City releases report into Toronto long-term care homes
The City of Toronto has publicly released a report outlining the conditions of long-term care homes in the city.
Mayor John Tory released the report on Monday. It outlines the response by staff prior to the COVID-19 pandemic, its actions during the outbreak, and recommendations on how best to adapt the city's 10 long-term care homes post-pandemic.
Homes in the city are and were in far better shape than many other homes across the province, but there were 16 recommendations made in the report to further improve things, including:
- Maintaining screening of staff, essential visitors and residents
- Ensuring physical distancing throughout the home
- Maintaining infection prevention and control leading practices
- Resuming communal dining for residents, while maintaining physical distance
- Resuming resident programs with maximum of five residents per group
- Resuming medical and other service appointments, while continuing to focus on virtual consults where appropriate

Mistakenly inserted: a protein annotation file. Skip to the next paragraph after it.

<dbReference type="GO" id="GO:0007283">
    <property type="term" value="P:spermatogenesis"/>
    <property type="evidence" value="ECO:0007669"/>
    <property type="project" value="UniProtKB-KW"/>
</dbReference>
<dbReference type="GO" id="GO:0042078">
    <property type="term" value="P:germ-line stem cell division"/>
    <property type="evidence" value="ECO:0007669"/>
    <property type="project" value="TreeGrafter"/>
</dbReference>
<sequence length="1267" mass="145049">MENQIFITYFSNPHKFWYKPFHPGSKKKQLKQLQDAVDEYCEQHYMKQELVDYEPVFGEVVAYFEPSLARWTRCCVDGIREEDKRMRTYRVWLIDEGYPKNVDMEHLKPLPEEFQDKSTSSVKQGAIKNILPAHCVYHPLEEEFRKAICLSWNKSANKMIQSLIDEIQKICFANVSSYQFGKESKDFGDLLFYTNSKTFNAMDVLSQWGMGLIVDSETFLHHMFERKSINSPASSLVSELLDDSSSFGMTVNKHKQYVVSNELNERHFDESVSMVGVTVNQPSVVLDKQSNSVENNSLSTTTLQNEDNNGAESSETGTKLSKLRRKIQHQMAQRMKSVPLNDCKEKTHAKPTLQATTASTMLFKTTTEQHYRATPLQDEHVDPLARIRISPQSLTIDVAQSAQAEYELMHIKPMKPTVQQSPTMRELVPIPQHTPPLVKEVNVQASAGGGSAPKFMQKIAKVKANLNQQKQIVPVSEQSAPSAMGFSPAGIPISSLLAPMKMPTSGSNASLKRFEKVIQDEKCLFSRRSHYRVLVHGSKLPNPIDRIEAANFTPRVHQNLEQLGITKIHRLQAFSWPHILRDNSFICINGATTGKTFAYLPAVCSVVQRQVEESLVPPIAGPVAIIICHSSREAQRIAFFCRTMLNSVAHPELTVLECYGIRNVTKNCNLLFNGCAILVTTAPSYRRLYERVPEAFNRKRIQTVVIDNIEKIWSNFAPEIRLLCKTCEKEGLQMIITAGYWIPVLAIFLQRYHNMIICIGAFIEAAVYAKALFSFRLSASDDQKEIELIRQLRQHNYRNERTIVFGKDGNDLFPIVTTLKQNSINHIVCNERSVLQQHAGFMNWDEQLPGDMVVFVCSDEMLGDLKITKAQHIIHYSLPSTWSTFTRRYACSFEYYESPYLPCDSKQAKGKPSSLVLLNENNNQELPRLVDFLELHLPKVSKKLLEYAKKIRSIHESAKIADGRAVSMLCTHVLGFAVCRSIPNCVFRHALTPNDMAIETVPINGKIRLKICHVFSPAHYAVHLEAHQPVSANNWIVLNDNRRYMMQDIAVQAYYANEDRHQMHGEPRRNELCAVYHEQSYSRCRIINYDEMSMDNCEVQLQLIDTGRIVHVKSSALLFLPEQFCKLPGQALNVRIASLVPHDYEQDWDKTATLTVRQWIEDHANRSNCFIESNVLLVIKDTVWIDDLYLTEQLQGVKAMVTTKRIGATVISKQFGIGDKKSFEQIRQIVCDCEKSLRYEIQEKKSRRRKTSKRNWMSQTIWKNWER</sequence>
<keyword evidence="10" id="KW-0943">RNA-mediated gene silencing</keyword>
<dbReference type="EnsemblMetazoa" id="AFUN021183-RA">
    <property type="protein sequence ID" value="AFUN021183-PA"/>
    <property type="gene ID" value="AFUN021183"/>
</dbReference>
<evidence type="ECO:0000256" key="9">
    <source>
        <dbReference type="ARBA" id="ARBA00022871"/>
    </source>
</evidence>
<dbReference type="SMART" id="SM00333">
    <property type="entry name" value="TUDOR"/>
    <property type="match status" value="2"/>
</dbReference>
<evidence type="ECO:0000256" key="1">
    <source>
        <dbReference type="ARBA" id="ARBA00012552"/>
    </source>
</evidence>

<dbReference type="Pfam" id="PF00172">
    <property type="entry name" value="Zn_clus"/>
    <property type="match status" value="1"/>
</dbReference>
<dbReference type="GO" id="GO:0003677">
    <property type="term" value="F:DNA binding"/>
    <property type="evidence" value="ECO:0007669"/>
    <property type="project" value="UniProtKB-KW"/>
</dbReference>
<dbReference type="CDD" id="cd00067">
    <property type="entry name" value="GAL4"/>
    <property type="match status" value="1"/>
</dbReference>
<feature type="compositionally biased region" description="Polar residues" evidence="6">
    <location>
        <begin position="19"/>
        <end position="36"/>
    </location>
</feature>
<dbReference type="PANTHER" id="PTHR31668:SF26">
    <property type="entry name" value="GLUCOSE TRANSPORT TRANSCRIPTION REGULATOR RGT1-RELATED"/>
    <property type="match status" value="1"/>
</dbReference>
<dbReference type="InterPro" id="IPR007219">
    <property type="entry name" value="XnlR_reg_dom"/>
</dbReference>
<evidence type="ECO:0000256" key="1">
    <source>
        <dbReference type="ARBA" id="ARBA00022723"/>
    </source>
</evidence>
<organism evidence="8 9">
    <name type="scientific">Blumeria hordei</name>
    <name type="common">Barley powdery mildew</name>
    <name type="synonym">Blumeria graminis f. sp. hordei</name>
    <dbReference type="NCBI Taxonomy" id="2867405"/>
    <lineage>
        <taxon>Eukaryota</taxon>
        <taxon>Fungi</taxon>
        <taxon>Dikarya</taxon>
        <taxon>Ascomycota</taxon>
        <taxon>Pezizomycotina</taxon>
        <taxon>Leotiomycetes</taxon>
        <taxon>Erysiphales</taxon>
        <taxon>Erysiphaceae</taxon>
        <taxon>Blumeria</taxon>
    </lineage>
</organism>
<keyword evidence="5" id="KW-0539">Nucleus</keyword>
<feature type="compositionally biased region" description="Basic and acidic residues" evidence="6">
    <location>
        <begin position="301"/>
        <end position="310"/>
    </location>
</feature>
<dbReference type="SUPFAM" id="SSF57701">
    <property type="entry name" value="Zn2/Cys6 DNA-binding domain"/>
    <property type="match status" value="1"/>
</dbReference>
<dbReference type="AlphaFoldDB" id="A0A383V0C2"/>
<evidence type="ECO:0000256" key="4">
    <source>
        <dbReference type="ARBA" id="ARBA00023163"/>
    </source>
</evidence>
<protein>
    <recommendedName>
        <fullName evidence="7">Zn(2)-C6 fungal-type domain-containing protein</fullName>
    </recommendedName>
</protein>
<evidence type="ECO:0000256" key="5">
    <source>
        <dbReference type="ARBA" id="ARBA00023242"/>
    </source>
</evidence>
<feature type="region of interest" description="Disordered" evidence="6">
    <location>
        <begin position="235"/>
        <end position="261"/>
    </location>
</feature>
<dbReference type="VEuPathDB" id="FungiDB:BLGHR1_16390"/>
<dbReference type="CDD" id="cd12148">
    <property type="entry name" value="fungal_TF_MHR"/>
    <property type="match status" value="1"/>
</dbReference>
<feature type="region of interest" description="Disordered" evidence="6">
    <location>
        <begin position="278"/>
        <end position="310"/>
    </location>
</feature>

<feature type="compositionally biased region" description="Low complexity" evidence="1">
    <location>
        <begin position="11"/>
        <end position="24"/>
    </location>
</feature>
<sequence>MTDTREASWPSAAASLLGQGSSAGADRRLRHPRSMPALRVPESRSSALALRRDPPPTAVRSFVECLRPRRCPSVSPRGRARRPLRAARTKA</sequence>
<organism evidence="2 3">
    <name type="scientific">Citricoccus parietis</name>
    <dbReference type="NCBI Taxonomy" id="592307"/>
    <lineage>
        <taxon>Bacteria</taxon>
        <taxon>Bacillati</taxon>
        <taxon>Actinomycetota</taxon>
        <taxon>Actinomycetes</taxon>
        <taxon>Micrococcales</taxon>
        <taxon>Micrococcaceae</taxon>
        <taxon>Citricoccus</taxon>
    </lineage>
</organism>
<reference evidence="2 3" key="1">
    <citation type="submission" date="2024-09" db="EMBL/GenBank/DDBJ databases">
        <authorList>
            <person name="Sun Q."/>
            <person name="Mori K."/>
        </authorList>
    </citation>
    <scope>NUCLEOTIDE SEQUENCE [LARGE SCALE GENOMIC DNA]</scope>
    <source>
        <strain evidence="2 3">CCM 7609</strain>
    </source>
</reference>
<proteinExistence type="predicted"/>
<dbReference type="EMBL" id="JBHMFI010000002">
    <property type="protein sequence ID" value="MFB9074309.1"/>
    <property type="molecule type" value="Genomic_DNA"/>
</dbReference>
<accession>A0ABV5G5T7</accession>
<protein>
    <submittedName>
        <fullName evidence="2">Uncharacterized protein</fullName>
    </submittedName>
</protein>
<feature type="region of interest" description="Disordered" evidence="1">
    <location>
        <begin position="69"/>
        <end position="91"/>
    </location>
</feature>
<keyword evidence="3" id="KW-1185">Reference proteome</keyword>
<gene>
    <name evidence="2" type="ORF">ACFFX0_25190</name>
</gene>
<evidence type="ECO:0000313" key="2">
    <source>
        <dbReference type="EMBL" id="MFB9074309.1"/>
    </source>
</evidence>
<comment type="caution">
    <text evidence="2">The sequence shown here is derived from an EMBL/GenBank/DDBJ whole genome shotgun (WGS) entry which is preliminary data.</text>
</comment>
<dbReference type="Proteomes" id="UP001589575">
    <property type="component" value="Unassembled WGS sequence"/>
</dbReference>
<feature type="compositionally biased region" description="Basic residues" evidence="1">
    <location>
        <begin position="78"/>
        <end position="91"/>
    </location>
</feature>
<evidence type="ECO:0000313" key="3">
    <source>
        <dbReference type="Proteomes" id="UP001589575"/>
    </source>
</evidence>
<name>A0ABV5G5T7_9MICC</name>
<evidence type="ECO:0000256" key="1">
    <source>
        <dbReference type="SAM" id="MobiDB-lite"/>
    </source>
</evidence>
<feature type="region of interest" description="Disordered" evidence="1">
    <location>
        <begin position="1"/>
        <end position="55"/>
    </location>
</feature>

- Admitting returning residents and new residents that test negative 24 hours prior to admission.
Tory joined Newstalk1010's The Rush on Monday, and said he wanted this report to be completed well ahead of any provincial report.
"When I asked for it in April, my main reasoning was that we were of course going to have some kind of a broader provincial review which hasn't been started yet, but I knew it would be let's say a year away before we saw that report," Tory said. "I wanted to know what lessons were learned during the pandemic so far."
Tory says even City homes that were better run than some of the worst-hit homes across the province, there was a tragic loss of life.
"I just wanted to make sure we had all of that on the table and then once the report was written and given to me with recommendations in it, I thought it should be made public so that everybody could see what we were told and what we had done."
Implementing all 16 recommendations will cost roughly $14 million.
Tory says he wants to make sure these homes are prepared if and when a second wave of the virus hits.